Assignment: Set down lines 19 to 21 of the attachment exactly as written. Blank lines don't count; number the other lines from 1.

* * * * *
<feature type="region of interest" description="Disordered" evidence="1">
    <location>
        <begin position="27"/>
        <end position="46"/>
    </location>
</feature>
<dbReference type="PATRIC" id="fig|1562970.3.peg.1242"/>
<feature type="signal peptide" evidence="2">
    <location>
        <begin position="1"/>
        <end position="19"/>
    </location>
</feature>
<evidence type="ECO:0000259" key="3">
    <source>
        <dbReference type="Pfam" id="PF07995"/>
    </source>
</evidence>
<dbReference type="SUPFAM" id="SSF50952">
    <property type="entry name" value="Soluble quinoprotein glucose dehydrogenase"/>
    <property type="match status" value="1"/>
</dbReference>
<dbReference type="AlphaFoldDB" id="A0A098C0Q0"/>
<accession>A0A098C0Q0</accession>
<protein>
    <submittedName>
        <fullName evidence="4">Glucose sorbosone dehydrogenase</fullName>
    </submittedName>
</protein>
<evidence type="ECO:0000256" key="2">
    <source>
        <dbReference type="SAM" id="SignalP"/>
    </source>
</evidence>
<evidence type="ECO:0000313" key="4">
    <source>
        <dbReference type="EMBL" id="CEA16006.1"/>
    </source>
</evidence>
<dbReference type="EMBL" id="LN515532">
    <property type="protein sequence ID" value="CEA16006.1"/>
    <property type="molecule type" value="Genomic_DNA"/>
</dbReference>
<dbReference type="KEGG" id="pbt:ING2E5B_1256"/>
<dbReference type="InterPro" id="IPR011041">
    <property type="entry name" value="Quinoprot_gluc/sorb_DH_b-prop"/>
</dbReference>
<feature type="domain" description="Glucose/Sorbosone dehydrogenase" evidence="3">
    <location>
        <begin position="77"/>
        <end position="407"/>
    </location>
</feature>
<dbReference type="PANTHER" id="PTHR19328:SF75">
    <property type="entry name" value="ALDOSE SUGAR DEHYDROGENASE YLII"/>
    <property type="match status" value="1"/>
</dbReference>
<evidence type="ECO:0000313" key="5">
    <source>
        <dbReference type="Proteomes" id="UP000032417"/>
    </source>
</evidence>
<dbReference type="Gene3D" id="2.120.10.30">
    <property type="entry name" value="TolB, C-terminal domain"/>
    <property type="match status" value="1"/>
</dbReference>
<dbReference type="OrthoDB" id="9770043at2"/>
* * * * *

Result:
<dbReference type="SUPFAM" id="SSF50952">
    <property type="entry name" value="Soluble quinoprotein glucose dehydrogenase"/>
    <property type="match status" value="1"/>